From time to time, I come across a statement that every service on the Internet must have an API, or people behind this service are doing it wrong. This phrase usually applies specifically to publicly available API.
As a user who stands to benefit from increased number of services allowing third-party applications and mashups, I certainly tend to agree. But as a developer, I realize that prematurely making API public may be a disaster.
Publication of API represents a long-term commitment. You as a developer are committing to supporting this API for some non-trivial amount of time (at least 12 months I would imagine) and are essentially inviting other developers to create new functionality against this API. No one likes to spend their time developing against a given API just to discover shortly that API changed, or some functionality that used to be offered is no longer available.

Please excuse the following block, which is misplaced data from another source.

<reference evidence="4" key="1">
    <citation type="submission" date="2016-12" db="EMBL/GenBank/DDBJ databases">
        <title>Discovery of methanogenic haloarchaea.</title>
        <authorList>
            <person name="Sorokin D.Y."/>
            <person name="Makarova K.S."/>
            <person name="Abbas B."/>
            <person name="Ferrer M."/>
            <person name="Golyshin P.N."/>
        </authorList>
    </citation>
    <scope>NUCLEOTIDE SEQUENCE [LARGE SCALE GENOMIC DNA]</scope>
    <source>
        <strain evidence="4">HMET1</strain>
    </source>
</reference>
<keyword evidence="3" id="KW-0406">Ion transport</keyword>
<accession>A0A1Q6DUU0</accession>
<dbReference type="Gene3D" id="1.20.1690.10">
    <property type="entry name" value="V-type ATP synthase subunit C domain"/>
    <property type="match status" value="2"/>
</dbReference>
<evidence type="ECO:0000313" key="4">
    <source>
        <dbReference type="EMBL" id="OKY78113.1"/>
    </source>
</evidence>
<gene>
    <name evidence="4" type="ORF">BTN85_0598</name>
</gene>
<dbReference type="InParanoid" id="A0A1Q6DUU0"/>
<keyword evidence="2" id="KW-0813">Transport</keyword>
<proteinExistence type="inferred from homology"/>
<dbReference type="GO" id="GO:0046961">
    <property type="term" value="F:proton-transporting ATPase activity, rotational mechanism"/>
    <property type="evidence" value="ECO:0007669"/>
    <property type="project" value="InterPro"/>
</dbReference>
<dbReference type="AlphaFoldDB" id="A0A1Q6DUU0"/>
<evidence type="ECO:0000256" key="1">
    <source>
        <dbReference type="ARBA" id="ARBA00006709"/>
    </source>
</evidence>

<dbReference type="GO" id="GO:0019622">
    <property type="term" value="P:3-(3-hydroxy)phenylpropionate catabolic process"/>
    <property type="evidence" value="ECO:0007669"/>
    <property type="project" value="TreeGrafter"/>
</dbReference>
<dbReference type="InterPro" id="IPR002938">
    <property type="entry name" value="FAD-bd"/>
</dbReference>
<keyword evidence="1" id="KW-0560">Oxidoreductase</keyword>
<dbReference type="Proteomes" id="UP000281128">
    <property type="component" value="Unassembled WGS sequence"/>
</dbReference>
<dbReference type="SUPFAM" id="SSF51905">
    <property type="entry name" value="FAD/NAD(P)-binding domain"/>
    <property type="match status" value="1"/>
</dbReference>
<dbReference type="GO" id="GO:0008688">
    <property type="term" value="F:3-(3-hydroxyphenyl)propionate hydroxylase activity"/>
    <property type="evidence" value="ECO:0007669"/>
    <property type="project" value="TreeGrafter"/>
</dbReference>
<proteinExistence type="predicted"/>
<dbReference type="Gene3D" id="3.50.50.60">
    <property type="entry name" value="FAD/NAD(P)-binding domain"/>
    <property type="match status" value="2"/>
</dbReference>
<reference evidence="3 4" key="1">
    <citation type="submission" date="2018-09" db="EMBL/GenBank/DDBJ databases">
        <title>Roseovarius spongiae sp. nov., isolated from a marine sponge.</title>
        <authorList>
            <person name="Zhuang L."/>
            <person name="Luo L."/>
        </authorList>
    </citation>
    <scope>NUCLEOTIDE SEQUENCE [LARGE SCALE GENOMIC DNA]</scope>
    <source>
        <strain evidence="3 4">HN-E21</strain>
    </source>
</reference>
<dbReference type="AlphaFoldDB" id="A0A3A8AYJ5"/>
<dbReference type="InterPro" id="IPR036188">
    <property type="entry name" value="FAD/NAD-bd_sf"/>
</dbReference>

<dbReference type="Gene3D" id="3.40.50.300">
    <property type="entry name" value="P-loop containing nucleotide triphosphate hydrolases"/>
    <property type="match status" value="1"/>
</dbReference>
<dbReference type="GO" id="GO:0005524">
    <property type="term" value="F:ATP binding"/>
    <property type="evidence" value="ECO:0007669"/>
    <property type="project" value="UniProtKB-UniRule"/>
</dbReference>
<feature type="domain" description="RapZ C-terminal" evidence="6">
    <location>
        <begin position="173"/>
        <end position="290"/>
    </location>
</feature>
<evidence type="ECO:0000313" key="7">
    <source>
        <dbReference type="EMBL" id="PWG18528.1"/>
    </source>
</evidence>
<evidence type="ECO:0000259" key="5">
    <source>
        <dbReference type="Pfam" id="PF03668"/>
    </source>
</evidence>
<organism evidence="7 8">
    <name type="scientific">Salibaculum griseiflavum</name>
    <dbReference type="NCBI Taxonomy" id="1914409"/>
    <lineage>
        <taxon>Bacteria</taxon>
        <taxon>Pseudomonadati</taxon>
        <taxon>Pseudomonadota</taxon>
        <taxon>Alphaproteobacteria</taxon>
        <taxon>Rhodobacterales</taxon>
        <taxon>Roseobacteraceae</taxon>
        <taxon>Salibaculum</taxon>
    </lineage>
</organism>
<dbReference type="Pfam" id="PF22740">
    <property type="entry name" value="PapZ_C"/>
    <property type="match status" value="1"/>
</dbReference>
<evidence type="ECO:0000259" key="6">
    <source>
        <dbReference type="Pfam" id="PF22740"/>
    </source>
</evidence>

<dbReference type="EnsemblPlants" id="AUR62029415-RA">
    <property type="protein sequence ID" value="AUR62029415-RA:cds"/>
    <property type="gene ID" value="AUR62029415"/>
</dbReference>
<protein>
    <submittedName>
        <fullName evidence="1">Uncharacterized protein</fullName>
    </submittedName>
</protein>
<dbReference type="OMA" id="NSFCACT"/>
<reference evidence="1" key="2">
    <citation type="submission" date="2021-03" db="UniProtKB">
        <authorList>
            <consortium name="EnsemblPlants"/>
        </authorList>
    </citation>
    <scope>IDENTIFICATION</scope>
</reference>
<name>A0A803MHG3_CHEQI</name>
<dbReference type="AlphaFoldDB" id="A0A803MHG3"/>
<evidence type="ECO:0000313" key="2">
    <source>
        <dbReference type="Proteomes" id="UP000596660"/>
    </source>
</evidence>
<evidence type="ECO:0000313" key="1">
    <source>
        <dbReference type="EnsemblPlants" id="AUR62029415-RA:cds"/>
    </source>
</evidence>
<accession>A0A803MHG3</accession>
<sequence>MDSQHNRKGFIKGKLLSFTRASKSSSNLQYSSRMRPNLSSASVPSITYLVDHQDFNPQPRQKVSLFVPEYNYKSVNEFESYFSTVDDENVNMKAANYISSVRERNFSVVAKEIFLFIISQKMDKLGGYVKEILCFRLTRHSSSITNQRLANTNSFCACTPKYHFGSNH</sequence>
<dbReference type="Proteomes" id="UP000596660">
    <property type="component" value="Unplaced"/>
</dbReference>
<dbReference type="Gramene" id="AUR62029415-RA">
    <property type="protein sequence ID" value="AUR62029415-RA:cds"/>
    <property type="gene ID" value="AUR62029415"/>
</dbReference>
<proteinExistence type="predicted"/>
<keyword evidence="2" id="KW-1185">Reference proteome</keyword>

By making your API public you are signaling that this part of your system is very stable, its functionality well established, understood and developed, usage patterns well thought out. Or at least that's how I as a third-party developer interpret your action.
If you know your audience well enough and are pretty confident that they won’t mind your tweaking things after initial publication, you may take a risk. Twitter famously launched their API very very early, and in the end it proved a huge success for them. (So if they listened to my advice in this post, they would be worse off).
But not all developer audiences may be as agile and forgiving as Twitter’s. I can imagine a very conservative big user of your API that will very strongly object to your changing the API. What do you do next? Maintain 2 versions? But what if underlying database schema changes make old API incompatible with what you are trying to do in the future? Fork and host 2 different systems, old and new? I can’t honestly imagine a worse scenario.
My advice - before publishing your new API, make sure you are not going to force yourself into a corner down the road. Only publish API for those parts of your systems that are very stable (both operationally and from perspective of internal mechanics and functionality) and where usage patterns are well researched and predictable to a certain extent. Don't rush it.